Interested as I am in the application of games in education, I often remain relatively disappointed with most games developed specifically for education.
At the same time, I maintain a firm belief in the potential of games to help us facilitate better learning.
Why this dichotomy?
On one hand, I see clear patterns across research and experiences from practice, my own as well as those of others, all indicating that games are great learning tools.
On the other hand, there’s almost always a too wide discrepancy between good games in general on one side and even the best serious/learning games on the other.
No need to be polite here; most serious/educational games are just way too serious…and boring. Not that a good games must always be fun (though it doesn’t hurt), but good games (almost) always boast characteristics, which encourage or even compel the player to actually play the game. Many (if not most) educational games sadly don’t possess this pivotal quality. They simply don’t succeed in establishing the kind of fascination, engagement and hold on its players, as do the most successful commercial entertainment games.
Every gamer, hardcore as well as casual (to maintain these rapidly dying distinctions for just a wee bit longer), knows the feeling of not being able to quit a game. Just one more level/round/checkpoint/kill/boss, right? How frequently do you get this feeling when playing serious games? I know I very rarely do.
At least in principle serious games should be good games just as much as so many entertainment games are good games. Now why is that not the case? First of all, it is important to maintain, that it has nothing to do with the fact that serious games want you to learn. All games share the premise that you learn in order to play, as argued by many game designers and researchers, most notably perhaps Raph Koster:
Where, then, is it that most learning games fail?
Many suggestions have been put forth, and I’ve stumbled upon many valuable sources of inspiration in this direction, among others the PhD-thesis’ by Simon Egenfeldt-Nielsen, “Beyond Edutainment“, and Jacob Habgood’s “The effective integration of digital games and learning content“. Habgood succintly states that “historically, educational titles have often used gaming elements as an entirely separate reward for completing learning content”. Simon elaborates on this in an article titled “What Makes A Good Learning Game? Going Beyond Edutainment“:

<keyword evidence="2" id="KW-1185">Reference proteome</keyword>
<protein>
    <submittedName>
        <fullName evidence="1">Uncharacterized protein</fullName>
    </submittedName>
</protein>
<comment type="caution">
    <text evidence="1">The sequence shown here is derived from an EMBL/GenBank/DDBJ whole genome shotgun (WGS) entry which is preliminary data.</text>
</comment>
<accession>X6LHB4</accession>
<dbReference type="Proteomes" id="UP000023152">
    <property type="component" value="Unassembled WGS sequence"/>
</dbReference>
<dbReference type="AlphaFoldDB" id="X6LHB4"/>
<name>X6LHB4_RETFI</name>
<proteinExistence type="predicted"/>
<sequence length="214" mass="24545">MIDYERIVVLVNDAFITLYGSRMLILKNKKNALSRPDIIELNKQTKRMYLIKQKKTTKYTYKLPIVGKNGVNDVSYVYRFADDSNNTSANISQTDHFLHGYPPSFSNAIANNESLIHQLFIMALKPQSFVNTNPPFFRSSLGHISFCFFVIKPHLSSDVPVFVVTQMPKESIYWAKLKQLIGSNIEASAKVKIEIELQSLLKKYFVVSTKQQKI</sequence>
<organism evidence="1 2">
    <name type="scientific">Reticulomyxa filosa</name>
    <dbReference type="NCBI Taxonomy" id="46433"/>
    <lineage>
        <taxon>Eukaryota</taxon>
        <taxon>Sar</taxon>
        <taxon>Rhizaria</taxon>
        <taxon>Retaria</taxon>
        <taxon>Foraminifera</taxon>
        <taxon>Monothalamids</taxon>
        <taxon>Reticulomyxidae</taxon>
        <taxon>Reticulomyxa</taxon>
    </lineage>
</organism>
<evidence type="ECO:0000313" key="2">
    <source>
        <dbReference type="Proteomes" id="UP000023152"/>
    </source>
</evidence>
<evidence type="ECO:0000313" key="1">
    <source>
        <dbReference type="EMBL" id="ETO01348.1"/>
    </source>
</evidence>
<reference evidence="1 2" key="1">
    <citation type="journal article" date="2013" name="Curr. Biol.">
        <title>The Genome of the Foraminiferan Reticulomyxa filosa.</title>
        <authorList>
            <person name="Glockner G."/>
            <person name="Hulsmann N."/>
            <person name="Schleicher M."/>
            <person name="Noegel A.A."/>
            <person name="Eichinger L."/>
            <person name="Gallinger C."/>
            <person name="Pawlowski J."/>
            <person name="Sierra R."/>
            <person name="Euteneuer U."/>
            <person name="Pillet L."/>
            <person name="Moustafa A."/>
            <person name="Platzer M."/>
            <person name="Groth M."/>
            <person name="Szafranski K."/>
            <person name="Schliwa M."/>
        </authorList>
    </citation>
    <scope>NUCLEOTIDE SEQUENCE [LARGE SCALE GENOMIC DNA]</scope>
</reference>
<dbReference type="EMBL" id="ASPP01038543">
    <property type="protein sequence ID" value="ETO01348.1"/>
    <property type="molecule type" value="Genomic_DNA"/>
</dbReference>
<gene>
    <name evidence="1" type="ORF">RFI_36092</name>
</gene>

When “learning goals” and “play” are not well integrated, you feel no need to learn, as the games doesn’t provide a relevant context for learning. We don’t need to learn in order to do things, to solve problems, and that is when learning becomes tedious, boring, annoying – when we don’t see the purpose.
Several extremely important arguments made by Newell in the above video. Newell’s talk is also covered in this very recommendable article, where he’s quoted for saying:
Newell also states there should be no gap in our perception of a good game and a good learning game:
Towards the end, he, rather provocatively, argues that developers of educational software are simply not ambitious enough:
I don’t know if this is true, yet I do feel, that most developers of educational applications operate with a level of ambitiousness regarding the games-as-games, so to speak, which is considerably lower than that of developers oriented towards the entertainment market. This may be due to lack of resources combined with less fierce competition in that particular market, but no matter the reason, the lower quality of games remains a barrier in many ways. For one thing, it is not uncommon for practitioners to lament the lack of “good learning games” and even apply this shortcoming as explanation for the limited use of games in education. Another issue caused by this widespread opinion is, that many game developers don’t even want to be associated with “learning games”, and most of the best developers would never move into this domain, causing a downward spiral of too few talented people ever supporting the a shift toward better learning games.
Newell concludes his tirade with a call to arms:
Let’s take this last request very seriously. Let’s explore much more extensively the possibilities of breaking down the walls between those who work with just “games” and those who dare to delve into the realm of “serious games”.
It is clear, that Newell and Valve is in a relatively unique and privileged position to put forward these arguments. To be blunt, they’re so commercially successful and financially secured (as seen from a very distanced position), that they can probably do and say just about anything. Some would probably argue, that it is therefore impossible to mount his ideas on a global scale. Few developers have the same freedom and possibilities as Valve, sure, yet the basic logic in Newells statements remain quite interesting:
In an ideal world, could you imagine if game developers as part of, say, their CSR programme always thought about the educational/learning dimension just as Valve seems to do? What if every relevant game was accompagnied by authoring tools, alternative scenarios, mods or whatever makes sense regarding that particular game? What if we could in this way bridge the gap between those developing entertainment games and those developing educational games? And what if this could, in turn, make it not only legitimate, but perhaps even attractive, to make these games?